The water eventually got deeper, and there was some sea grass, sea weed, maybe a soft coral or two. But by deeper, I mean possibly 2 or 3 inches of water. Not even up to my ankles, just enough to cover halfway up my foot, while wearing flipflops.
That's when I noticed this little guy scurrying around.
Yup, this is a little baby lobster. He was barely 3 inches long. Just very cute, and very worried that I'd make a snack out of him. He kept scuttling hither and thither (he was a very literate lobster) trying to avoid bumping into my while trying to hide. And yes, this photo is taken through the 2 or 3 inches of water - the water here is that clear.
I eventually got tired of trying to walk to the shoreline and not step on live things, so I wandered back to the dry sand.
The upper part of the beach - the part of the beach that shows at high tide - has a much more dramatic slope than the part that shows at low tide - I guess that's why the low tide is so far away. You can kind of see the high water mark, where the sea grass and stuff is deposited up on the flat part. Plus the darker grey sand is the volcanic sediment that washes down from the hills. There were a number of channels where rivers run down to the beach and into the sea, making cold spots of water to wade through.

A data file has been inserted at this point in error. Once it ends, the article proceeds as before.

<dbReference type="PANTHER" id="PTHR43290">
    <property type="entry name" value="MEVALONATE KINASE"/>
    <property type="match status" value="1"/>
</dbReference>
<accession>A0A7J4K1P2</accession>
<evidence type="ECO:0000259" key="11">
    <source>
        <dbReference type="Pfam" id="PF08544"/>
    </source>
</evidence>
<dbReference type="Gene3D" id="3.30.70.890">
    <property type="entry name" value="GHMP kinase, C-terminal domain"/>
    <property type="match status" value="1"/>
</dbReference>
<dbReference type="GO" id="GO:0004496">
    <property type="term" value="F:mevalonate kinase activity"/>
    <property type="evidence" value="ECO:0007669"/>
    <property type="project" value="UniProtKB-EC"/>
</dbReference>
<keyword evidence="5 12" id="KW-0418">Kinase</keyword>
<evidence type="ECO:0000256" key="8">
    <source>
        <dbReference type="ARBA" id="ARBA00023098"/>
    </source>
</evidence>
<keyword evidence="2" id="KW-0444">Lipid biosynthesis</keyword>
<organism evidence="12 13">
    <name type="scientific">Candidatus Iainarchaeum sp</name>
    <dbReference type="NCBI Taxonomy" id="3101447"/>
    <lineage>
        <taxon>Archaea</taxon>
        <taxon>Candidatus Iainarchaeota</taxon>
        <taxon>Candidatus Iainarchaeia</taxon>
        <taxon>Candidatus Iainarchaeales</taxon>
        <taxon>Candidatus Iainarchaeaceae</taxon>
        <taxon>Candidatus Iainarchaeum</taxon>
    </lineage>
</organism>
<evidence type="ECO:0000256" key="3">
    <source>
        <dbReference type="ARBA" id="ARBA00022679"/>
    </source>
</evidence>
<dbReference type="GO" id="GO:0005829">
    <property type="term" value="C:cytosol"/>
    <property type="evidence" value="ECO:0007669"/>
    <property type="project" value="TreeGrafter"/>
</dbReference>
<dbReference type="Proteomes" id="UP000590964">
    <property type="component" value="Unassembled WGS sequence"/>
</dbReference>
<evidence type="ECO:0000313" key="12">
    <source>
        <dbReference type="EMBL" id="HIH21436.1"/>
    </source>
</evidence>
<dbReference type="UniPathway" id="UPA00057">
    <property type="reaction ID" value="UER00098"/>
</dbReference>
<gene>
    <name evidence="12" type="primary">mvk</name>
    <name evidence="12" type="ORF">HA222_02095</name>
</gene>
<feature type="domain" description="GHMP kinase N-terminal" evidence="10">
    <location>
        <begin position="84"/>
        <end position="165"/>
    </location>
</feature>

I wasn't the only one wandering around on the beach, looking at shells and the tide and just enjoying the dreary weather. I liked this group of Fijian boys, all in their bright coloured jerseys. Each and every one gave me a big smile and a big "Bula!" as they walked by.
So eventually I walked back to our bure, and it was just about time for afternoon tea. The Beach House has a continental breakfast and afternoon tea included in the price of the room, and, well, tea includes scones with butter and jam. So we learned to be prompt for that afternoon tea, plus today I really needed that tea to warm me up after my misty walk on the beach.
And my little buddy, the friendly kitty, decided I needed a lap warmer while sipping my tea (well, I actually went with a latte, I needed something a little stronger) and sharing bits of scone with him.
One of the things I really like about the Beach House is that the place shows a definite sense of artistry. There are just all kinds of little touches that add up to a really special place.